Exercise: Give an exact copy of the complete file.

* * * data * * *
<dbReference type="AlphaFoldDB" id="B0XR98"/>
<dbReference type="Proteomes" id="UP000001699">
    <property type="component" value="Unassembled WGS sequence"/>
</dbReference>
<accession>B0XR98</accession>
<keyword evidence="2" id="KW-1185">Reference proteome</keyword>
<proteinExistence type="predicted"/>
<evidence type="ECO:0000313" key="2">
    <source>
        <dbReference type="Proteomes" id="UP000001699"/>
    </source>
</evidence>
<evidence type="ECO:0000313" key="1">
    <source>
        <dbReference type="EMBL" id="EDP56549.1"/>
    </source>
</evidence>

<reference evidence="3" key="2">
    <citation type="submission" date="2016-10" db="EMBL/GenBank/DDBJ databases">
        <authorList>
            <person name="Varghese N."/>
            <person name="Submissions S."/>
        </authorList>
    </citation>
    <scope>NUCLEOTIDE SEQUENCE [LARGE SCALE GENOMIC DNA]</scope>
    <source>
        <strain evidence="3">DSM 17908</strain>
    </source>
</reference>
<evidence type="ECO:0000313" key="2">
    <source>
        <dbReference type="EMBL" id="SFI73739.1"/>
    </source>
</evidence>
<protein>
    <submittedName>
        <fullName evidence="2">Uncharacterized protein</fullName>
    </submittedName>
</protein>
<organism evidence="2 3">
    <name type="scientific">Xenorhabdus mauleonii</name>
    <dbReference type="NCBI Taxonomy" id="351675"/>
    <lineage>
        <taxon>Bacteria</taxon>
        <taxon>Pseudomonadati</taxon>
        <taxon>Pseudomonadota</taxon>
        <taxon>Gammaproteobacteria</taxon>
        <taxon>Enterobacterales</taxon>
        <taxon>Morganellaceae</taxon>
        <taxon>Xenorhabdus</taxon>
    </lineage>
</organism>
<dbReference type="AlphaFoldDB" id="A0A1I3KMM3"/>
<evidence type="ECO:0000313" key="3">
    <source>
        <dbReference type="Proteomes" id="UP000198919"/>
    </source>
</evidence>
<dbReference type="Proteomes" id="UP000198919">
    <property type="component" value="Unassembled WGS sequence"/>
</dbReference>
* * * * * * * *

<dbReference type="AlphaFoldDB" id="B0XR98"/>
<dbReference type="Proteomes" id="UP000001699">
    <property type="component" value="Unassembled WGS sequence"/>
</dbReference>
<accession>B0XR98</accession>
<keyword evidence="2" id="KW-1185">Reference proteome</keyword>
<proteinExistence type="predicted"/>
<evidence type="ECO:0000313" key="2">
    <source>
        <dbReference type="Proteomes" id="UP000001699"/>
    </source>
</evidence>
<evidence type="ECO:0000313" key="1">
    <source>
        <dbReference type="EMBL" id="EDP56549.1"/>
    </source>
</evidence>

<reference evidence="3" key="2">
    <citation type="submission" date="2016-10" db="EMBL/GenBank/DDBJ databases">
        <authorList>
            <person name="Varghese N."/>
            <person name="Submissions S."/>
        </authorList>
    </citation>
    <scope>NUCLEOTIDE SEQUENCE [LARGE SCALE GENOMIC DNA]</scope>
    <source>
        <strain evidence="3">DSM 17908</strain>
    </source>
</reference>
<evidence type="ECO:0000313" key="2">
    <source>
        <dbReference type="EMBL" id="SFI73739.1"/>
    </source>
</evidence>
<protein>
    <submittedName>
        <fullName evidence="2">Uncharacterized protein</fullName>
    </submittedName>
</protein>
<organism evidence="2 3">
    <name type="scientific">Xenorhabdus mauleonii</name>
    <dbReference type="NCBI Taxonomy" id="351675"/>
    <lineage>
        <taxon>Bacteria</taxon>
        <taxon>Pseudomonadati</taxon>
        <taxon>Pseudomonadota</taxon>
        <taxon>Gammaproteobacteria</taxon>
        <taxon>Enterobacterales</taxon>
        <taxon>Morganellaceae</taxon>
        <taxon>Xenorhabdus</taxon>
    </lineage>
</organism>
<dbReference type="AlphaFoldDB" id="A0A1I3KMM3"/>
<evidence type="ECO:0000313" key="3">
    <source>
        <dbReference type="Proteomes" id="UP000198919"/>
    </source>
</evidence>
<dbReference type="Proteomes" id="UP000198919">
    <property type="component" value="Unassembled WGS sequence"/>
</dbReference>